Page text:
Tracing the roots of Open University’s initiative on free online materials, The Education Bureau launched the E-textbooks Market Development Scheme in 2012 to subsidize the non-profit organizations to create e-textbooks as economical alternatives for students. In self-paced e-learning, native and web apps are available across mobile platforms—iOS, Android, Windows Phone and among others—which can be downloaded for free or in premium prices (and still cheaper compared to the actual classes). Language e-learning front liners such as Duolingo, RosettaStone, and LingQ, as well as other e-learning platforms like Linda, Udemy, Coursera and free online preparatory tests of IELTS and TOEFL are readily available in just a few clicks.

5. Enrollment in Online Higher Education

Global Industry Analysis (GIA) releases a comprehensive report, showing the rise of student enrollment, which drives the growth of education services market; it is expected to reach $1.4 trillion dollar by 2020. Top universities are integrating new software and hardware upgrade in their e-learning systems to facilitate learning methods, whether in a classroom, virtual environment or a combination of both. In India, online schools have been economic solutions for students who can’t afford to attend the traditional college according to ICEF Monitor and the programs are expected to be valued at a whopping $1 billion in revenue by 2020.

The Future of Education: New Ways and Thinking for Collaboration

Linear learning in classrooms remain indispensable, but the government, policymakers, and educators can’t overlook the technological resources available to supplement the traditional methods for the new generation of learners—computer literacy is now a requisite to compete, and also to equip these students, soon-to-be professionals, and entrepreneurs as globalization connects the developed and emerging countries.

But what about the unreached people groups and indigenous communities that the Internet can’t reach? What about the new ways to teach children for them to learn enthusiastically beyond the 1,2,3 and ABCs? This is where the $15 million global learning competition of XPRIZE can become a starting point for innovators in the field of education.

This project invites innovators to create scalable technologies to empower children them to take control of their learning. Matt Keller described the result of the ongoing crowdsourced competition to The Washington Post, “The sky is the limit here. We expect to see a number of novel ways to customize individual learning, including solutions related to artificial intelligence, gamification and many others areas.” Aside from that, XPRIZE is also inspiring and motivating young people to participate in the competitions and create unique opportunities for global impact the “XPRIZE style.”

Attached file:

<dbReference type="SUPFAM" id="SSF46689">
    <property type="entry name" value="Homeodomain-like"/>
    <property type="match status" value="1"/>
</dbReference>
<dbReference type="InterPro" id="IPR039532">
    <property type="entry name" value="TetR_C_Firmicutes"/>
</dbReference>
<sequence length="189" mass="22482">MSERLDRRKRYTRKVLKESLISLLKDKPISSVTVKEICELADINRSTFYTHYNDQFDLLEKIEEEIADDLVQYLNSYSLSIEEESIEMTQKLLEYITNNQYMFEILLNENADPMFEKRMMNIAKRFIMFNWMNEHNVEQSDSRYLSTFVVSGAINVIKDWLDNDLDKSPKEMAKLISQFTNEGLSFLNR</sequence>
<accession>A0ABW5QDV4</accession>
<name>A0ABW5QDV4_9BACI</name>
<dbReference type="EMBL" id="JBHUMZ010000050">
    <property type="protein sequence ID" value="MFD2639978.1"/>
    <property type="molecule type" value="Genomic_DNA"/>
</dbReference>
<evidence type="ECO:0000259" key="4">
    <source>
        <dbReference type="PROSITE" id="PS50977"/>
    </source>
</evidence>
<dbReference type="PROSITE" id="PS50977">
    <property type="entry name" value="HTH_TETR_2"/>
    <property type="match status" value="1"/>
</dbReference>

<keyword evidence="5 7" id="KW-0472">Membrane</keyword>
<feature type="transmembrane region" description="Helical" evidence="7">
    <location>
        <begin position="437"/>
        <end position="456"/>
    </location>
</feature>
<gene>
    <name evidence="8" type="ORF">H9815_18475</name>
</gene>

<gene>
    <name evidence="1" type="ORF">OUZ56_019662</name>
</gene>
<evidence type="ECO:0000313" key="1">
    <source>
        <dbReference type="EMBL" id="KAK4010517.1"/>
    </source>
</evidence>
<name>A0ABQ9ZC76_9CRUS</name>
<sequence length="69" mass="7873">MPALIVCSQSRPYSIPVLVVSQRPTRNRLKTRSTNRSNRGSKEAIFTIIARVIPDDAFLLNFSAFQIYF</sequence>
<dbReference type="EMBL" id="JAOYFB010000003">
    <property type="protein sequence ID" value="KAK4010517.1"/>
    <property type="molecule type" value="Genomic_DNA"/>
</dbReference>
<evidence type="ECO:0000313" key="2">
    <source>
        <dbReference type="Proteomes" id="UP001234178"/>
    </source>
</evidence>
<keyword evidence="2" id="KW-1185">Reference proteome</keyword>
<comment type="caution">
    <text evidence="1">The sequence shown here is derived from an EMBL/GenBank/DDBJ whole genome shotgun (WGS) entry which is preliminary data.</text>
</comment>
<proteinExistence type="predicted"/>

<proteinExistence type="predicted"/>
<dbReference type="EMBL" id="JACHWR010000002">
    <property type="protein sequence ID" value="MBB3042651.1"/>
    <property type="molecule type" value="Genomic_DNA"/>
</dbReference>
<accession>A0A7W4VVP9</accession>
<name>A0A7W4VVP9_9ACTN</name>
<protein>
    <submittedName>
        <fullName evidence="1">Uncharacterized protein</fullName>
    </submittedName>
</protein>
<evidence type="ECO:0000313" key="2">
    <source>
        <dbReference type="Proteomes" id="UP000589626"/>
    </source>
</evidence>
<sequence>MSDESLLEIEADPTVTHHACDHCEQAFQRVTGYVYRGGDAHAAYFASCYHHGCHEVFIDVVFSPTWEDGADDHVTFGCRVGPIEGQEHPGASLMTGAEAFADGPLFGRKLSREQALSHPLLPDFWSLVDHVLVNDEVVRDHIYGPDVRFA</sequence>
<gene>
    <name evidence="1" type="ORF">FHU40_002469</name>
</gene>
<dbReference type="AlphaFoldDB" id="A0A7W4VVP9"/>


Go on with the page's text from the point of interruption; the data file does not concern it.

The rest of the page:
Autonomy, Interaction and Collaboration

In the future, I believe the watchwords in education (and e-learning) are autonomy (self-education) + interaction and collaboration. Think of the new generation of Zuckerbergs, Jobs, Gates, Karp (of Tumblr) and other entrepreneurs and innovators to come out from these watchwords. In fact, these people were college drop-outs, yet were able to make it to the top in pursuit of their passion. Virgin’s CEO Richard Branson said in his interview with Bloomberg that entrepreneurs don’t necessarily need school; he shares how he approached educate in the real world to build his business despite his battle with dyslexia.

However, I also find these external factors such as poverty, corruption, incumbent regulations, injustices, culture and mindset, and lack of understanding of what new technologies can contribute as deterrents for emerging countries to adopt them and educating policymakers is a must to facilitate the process.

Your thoughts?

Image credit via Deposit Photos

About Author

About Author

Maria Krisette Capati 玛丽亚

Maria is the Editorial Associate of Crowdsourcing Week in charge of media outreach. She's a major of Business Management and Entrepreneurship and an advocate of faith-based non-profit organizations, women's, and children's rights. When she's not writing and dabbling with the Crowdsourcing Week team, she satiates her wanderlust and travel around Asia.